WILCOX & GIBBS GUANO CO. V. PHOENIX INS. CO.
WILCOX & GffiBS GUANO CO. v. PHOENIX INS. CO. OF BROOKLYN. CHARLES,TON BRIDGE CO. et al. v. FIRE INS. CO. MT. PLEASANT & S. I. FERRY CO. v. HOME INS. CO. OF CITY OF NEW YORK. CHARLES'l'ON BRIDGE CO. et at v. SAME. SAME v. PHOENIX INS. CO. (Circuit Court, D. South Carolina.
April 5, 1894.)
REMOVAL OF CAUSES-TIME OF REMOVAL-EXTENSION OF TIME TO PLEAD.
When the time within which defendant is required by the state statute to answer or plead is extended by special order of the court, a removal may be had under the act of 1888, within the extended period. Spangler v. Railroad Co., 42 Fed. 305, disapproved. When the petition shows that defendant is a corporation of another state, it need not allege that it is a nonresident of the state in which the suit is brought, and of which plaintiff is a citizen. Shattuck v. Insurance Co., 7 C. C. A. 386, 58 Fed. 6.09, followed.
BAME-EFFEOT OF REMOVAL-DEFAULT FOR ANSWER.
An order was entered in the state court February 5th, extending the time for answer to March 10th. The petition for removal was filed February 10th, the ground being diverse citizenship. The state court was not asked to approve the petition and bond until March 20th, when it was immediately done, and the record thereafter filed in the federal court. Held that, as the ground of removal was diverse citizenship alone, the mere filing of the petition and bond worked a change of jnrisdiction, and that, as defendant had allowed the time for answer to expire before filing the record in the federal court, that court must hold him in default for answer. Enlarging the time for answer does not operate as a "stay of proceedings," within the meaning of the South Carolina statute (Code Proc. § 402, sUbd. 6), and hence no notice to the adverse party is required, but the order may be made on ex parte motion and affidavit, under section 405 of the Code.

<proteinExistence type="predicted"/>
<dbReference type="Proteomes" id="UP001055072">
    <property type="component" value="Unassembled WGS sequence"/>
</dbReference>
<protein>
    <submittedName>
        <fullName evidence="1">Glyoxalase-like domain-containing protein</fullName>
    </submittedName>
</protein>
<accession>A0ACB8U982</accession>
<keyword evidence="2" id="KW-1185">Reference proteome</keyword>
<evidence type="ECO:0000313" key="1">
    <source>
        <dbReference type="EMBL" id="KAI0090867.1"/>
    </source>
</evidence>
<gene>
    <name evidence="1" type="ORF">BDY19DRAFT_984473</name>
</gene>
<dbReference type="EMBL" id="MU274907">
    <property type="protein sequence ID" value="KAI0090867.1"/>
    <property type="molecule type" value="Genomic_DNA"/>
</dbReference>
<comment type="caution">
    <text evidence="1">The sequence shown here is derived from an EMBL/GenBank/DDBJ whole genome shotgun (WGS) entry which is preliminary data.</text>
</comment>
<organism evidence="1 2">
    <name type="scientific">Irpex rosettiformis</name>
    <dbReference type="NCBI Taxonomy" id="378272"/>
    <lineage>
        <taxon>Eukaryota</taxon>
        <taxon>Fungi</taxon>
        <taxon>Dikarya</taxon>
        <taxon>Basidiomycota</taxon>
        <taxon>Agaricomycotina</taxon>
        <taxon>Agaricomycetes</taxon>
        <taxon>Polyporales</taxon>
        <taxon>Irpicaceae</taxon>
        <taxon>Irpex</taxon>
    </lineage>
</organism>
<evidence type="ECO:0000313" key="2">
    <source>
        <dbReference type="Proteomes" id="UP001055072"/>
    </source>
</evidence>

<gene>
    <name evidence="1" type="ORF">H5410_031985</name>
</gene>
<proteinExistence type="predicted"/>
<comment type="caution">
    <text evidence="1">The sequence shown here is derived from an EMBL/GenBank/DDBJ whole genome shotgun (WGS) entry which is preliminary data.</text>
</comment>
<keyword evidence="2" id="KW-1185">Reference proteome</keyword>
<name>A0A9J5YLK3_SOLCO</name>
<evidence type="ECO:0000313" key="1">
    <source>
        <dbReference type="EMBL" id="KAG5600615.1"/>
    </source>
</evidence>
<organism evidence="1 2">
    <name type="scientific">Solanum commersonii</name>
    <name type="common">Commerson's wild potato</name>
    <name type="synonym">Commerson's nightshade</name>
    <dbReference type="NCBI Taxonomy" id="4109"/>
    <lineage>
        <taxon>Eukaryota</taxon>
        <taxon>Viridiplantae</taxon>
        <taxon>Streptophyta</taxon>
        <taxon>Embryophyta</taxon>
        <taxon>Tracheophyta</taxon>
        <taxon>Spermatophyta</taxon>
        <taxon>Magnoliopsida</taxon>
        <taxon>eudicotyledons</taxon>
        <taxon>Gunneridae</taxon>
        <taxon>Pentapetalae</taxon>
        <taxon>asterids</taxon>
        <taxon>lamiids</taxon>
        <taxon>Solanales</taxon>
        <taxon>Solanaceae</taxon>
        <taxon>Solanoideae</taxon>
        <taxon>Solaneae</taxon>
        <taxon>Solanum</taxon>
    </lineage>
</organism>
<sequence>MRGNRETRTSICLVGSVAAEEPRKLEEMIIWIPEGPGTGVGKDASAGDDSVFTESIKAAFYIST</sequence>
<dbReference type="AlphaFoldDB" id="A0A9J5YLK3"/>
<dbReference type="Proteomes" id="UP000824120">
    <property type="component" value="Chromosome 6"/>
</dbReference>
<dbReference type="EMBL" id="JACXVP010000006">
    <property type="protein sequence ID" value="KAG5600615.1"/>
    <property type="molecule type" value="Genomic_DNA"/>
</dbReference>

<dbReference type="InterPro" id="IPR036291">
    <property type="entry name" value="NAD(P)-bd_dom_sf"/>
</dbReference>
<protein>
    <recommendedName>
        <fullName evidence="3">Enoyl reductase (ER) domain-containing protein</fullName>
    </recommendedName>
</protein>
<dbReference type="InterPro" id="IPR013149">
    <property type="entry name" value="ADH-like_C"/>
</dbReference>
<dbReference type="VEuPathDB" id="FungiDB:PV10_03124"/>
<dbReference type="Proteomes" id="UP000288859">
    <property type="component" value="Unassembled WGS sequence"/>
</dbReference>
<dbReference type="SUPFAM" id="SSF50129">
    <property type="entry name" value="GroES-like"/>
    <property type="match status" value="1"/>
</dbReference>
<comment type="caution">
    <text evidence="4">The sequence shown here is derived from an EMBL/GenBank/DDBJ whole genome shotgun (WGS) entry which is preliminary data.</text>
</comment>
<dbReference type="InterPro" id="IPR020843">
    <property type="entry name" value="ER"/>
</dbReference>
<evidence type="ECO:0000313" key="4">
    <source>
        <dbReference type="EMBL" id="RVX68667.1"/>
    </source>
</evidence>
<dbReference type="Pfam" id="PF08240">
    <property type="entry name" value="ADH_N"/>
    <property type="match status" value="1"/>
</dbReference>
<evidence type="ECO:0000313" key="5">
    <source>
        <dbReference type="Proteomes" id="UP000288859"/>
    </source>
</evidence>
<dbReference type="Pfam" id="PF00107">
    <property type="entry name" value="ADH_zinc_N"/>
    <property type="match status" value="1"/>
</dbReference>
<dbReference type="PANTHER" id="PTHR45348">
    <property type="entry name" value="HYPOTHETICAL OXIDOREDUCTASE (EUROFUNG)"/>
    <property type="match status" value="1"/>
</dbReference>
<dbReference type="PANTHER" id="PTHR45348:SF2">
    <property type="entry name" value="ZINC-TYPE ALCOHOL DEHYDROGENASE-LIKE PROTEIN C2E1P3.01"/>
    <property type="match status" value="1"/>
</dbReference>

PRAOTIOE-ExTENDING TIME FOR ANSWER,
These actions were brought in a state court, and thence removed to this court by defendant. They are now heard together on motion to remand. Bryan & Bryan, Ficken & Hughes, and Buist & Buist (Mitchell & Smith, of counsel), for plaintiffs. Trenholm, Rhett & Miller, for defendants. SIM:ONTON, Circuit Judge. These are motions to remand the causes to the state court. In each of them the same question is presented. In the second case an additional ground for removal peculiar to it is suggested. The plaintiff began several actions in the court of common pleas for the county of Charleston, S. C., against the several defendants, by summons and complaint. The complaint of the Mt. Pleasant & Sullivan's Island Ferry Company was served on the defendant named therein on 25th January, 1894. The com· plaints in all the other cases were served on the defendants named in them, respectively, on 27th January, 1894. On 5th FebIllary, 1894, his honor, D. A. Townsend, a circuit judge of the state of South Carolina, out of term extended the time in which the defendants could file their answers in these several cases to 10th March, 1894. v.60F.no.7-59